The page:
L-Leucine

What is Leucine

Chemical Name: (S)-2-amino-4-methylpentanoic acid

Molecular Weight: 131.17

Structrual Formula:

Nitrogen Content: 10.68%

Leucine

  • Leucine is one of three branched-chain amino acids (the others are valine and isoleucine) that enhance energy, increase endurance, and aid in muscle tissue recovery and repair. L-Leucine is an essential amino acid and works with isoleucine and valine to protect muscle and act as fuel.
  • This group also lowers elevated blood sugar levels and increases growth hormone production.
  • The three branched-chain amino acids constitute approximately 70 percent of the amino acids in the body proteins. As such, their value in the formation and maintenance of structural and functional integrity in humans is unmeasured.
  • Supplemental valine should always be combined with isoleucine and valine at a respective milligram ratio of 2:1:2.

Function of Leucine (254)

  • Helps function of isoleucine (another essential amino acid)
  • Required for formation of blood (254)
  • Regulates digestion and metabolism
  • Assists in the function of the glandular system
  • Found to be deficient in alcoholics and drug addicts
  • Essential for blood sugar regulation (254)
  • Supports healing of traumatized areas of skin and bone (250)
  • In excess, can cause low blood sugar levels (254)

Leucine and Liver diseases

  • Appear to be quite helpful in treating
  • In some cases even reversing hepatic encephalopathy, a form of liver damage in alcoholics (251)
  • Lecuine also help curb muscle wasting in this disease and through their actions on brain neurotransmitters, help prevent some adverse neurological effects of chronic liver disease (251)

Leucine and muscles

  • Leucine and the other branched chain amino acids (BCAAs), isoleucine and valine, escape liver metabolism and can directly and significantly influence muscle-protein metabolism (253)
  • Dietary leucine serves as a substrate for muscle metabolism during periods of cellular energy depletion, there by sparing critical contractile and enzyme muscle protein from degradation to supply leucine requirements.(253)
  • Because leucine contributes to glutamine synthesis, taking supplemental leucine before and after intense training and between meals can help normalize glutamine levels in both the serum and muscle, thereby promoting anticatabolic muscle metabolism as well as supporting immune function

Leucine and exercises

  • Leucine supplementation has been reported to decrease exercise-induced protein degradation and/or muscle enzyme release (an indicator of muscle damage) possibly by promoting an anti-catabolic hormonal profile (252)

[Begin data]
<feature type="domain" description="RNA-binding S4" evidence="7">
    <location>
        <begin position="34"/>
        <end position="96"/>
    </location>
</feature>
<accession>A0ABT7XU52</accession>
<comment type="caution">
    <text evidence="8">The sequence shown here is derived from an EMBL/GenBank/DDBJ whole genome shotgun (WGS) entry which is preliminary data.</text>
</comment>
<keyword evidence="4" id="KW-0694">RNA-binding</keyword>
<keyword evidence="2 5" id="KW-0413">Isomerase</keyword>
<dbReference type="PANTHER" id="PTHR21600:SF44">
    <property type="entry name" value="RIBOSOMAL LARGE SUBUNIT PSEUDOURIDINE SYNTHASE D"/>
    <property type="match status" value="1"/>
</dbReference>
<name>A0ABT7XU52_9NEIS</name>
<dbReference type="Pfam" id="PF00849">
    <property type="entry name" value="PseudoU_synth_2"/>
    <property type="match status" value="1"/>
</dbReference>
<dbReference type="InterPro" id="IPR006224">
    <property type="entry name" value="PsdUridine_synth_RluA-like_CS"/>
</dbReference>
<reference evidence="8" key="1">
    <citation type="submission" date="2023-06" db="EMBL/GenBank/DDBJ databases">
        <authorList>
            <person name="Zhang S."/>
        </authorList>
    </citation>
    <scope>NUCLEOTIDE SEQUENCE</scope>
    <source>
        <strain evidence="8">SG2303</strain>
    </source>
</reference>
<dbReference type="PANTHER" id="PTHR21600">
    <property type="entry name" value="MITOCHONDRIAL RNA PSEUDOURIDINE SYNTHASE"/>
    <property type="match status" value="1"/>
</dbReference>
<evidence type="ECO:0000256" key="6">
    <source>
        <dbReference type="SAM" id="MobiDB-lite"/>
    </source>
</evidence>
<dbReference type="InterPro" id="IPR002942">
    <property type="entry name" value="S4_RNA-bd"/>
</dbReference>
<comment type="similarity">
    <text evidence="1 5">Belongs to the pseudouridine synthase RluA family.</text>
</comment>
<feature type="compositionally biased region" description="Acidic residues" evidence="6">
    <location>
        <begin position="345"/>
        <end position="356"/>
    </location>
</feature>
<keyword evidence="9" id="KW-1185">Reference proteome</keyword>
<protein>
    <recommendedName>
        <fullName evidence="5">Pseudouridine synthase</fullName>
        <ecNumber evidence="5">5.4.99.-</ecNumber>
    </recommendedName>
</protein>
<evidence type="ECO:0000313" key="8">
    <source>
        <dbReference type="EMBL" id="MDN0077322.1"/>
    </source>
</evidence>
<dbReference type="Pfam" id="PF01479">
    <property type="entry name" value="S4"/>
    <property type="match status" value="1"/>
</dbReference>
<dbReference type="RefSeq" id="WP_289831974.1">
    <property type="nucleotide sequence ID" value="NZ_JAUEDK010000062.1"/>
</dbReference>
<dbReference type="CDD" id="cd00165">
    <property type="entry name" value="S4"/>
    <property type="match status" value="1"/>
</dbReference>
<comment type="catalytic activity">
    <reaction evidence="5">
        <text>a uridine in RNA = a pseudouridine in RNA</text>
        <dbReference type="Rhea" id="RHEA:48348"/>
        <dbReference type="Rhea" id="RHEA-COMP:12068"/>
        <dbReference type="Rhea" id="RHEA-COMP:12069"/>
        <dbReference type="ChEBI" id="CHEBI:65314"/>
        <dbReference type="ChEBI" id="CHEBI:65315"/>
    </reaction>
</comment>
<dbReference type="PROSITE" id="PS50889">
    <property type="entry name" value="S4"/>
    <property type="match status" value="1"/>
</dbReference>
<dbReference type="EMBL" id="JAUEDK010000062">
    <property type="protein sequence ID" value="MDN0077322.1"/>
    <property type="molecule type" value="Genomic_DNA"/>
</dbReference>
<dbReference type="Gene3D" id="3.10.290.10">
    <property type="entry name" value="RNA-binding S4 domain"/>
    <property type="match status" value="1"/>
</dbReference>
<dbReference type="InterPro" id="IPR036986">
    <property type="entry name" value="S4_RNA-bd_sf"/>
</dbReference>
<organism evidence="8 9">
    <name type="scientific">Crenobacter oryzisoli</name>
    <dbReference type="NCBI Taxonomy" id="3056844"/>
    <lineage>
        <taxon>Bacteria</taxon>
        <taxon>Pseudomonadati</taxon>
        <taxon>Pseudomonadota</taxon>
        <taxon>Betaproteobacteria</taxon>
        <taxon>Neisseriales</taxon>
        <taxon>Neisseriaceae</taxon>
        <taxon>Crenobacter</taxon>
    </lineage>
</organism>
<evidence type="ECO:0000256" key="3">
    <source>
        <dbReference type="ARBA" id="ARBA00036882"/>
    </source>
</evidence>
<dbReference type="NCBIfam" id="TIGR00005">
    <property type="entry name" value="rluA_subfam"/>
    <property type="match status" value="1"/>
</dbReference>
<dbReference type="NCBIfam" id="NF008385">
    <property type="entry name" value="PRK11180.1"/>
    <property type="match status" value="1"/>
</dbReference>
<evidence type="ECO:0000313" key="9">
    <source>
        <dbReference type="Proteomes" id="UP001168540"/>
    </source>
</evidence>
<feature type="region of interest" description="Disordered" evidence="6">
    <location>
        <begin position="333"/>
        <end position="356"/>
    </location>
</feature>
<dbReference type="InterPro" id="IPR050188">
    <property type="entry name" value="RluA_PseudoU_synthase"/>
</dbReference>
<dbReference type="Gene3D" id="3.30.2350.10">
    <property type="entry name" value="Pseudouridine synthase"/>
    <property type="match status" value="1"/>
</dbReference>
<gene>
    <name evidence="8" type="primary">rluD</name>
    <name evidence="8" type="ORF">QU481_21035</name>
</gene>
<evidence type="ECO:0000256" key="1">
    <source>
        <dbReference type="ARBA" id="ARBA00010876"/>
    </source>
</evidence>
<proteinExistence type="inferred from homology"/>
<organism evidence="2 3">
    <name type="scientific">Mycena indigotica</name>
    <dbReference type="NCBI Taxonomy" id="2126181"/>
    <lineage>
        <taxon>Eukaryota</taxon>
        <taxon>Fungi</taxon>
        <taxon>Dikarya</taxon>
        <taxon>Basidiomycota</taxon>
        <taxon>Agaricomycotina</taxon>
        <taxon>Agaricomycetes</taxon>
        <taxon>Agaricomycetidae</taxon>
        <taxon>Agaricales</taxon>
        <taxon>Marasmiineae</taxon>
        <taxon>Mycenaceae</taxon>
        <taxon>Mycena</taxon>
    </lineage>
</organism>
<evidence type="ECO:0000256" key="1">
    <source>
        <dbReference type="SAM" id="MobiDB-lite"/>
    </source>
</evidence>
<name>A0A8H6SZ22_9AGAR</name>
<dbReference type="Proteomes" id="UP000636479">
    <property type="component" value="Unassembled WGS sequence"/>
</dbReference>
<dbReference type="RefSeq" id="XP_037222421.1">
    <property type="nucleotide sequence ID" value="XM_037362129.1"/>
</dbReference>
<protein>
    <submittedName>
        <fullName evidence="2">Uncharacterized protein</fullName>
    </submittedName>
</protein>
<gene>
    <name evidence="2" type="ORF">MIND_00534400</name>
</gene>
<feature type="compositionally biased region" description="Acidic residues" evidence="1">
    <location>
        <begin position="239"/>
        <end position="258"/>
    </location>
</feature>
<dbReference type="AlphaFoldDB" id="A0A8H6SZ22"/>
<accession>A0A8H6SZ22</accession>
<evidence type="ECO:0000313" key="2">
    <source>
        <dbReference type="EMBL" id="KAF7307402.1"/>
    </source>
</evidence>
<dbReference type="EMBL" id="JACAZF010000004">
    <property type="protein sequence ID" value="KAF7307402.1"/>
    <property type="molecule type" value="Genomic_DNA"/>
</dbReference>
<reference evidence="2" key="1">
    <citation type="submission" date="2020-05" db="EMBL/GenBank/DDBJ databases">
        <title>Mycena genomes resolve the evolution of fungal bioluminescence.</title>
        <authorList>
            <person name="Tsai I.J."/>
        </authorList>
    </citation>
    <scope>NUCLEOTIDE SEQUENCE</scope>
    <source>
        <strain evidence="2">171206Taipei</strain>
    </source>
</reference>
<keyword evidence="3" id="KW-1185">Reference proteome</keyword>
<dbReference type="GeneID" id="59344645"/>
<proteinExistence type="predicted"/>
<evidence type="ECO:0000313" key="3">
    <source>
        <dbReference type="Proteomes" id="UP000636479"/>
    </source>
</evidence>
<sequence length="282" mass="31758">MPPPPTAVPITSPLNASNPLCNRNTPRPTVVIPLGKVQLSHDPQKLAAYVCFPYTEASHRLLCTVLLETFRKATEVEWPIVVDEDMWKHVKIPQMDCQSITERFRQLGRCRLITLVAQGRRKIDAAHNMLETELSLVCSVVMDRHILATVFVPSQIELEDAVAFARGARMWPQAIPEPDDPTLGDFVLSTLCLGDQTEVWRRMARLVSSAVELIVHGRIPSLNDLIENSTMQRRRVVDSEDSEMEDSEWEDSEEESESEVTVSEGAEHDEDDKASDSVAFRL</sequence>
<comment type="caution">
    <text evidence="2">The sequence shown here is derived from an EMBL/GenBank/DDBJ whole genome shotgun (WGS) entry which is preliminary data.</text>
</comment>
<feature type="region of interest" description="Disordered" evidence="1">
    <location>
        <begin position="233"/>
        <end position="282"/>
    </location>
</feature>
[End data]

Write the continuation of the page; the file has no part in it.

• Theoretically, Leucine supplementation during intense training may help minimize protein degradation and thereby lead to greater gains in fat-free mass
  • Although several studies support this hypothesis, additional research is necessary to determine the long-term effects of leucine supplementation during training on markers of catabolism, body composition, and strength. (252)
  • The availability of Leucine during exercise has been theorized to contribute to central fatigue. During endurance exercise, Leucine are taken up by the muscles rather than the liver in order to contribute to oxidative metabolism. The source of Leucine for muscular oxidative metabolism during exercise is the plasma BCAA pool, which is replenished through the catabolism of whole body proteins during endurance exercise. (252)

Toxicity of Leucine

A high intake of leucine could contribute to pellagra as well as increase the amount of ammonia present in the body (255)

The Recommended Daily Allowance of Leucine

Age Group
Infant(3-6 months)
Child (10-12yr)
Adults
Requirement — mg per kg of body weight
128
42
16

Leucine in Food

Food
Fish & other seafoods
Meats
Sesame seeds
Poultry
Amount (mg/lb)
1,000-10,000
2,000 -8,500
3,500
3,500-8,500

Reference

  • 254) Hutson, S. M. & Harris, R. A. (2001) Leucine as a nutritional signal. J. Nutr. 131:839-840.
  • 250) Anthony, J. C., Anthony, T. G., Kimball, S. R. & Jefferson, L. S. (2001) Signaling pathways involved in translational control of protein synthesis in skeletal muscle by leucine. J. Nutr. 131:856-860.
  • 251) Stoll B., Burrin D., Henry J, Yu H., Jahoor F., and Reeds P.. Dietary Amino Acids Are the Preferential Source of Hepatic Protein Synthesis in Piglets. J. Nutr. 1998 128: 1517-1524.
  • 253) Funabiki R., Yagasaki K., Hara H., Nyumura N., Yoshizawa F., Saito K. In vivo effect of L-leucine on protein synthesis in mice. J. Nutr. Biochem. 1992;3:401-407 .
  • 252) Dohm G. L., Kasperek G. J., Tapscott E. B., Beecher G. R. Effects of exercise on synthesis and degradation of muscle protein. Biochem. J. 1980;188:255-262.
  • 255) Kasinski A, Doering CB, Danner DJ. Leucine toxicity in a neuronal cell model with inhibited branched chain amino acid catabolism. Brain Res Mol Brain Res. 2004 Mar 30;122(2):180-7.
  • 139) Borsheim, Elisabet, et al. Branched-Chain Amino Acids activate key enzymes in protein synthesis after physical exercise. American Society for Nutrition J. Nutr. 136:269S-273S.
  • 194) Blomstrand Eva, et al. Essential amino acids and muscle protein recovery from resistance exercise. Am J. Physiol Endocrinol Metab 283: E648-E657.
  • 196) Zhang Yiying, et al. Increasing dietary Leucine intake reduces diet-induced Obesity and Improves glucose and cholesterol metabolism in mice via multimechanisms. Diabetes 56: 1647-1654.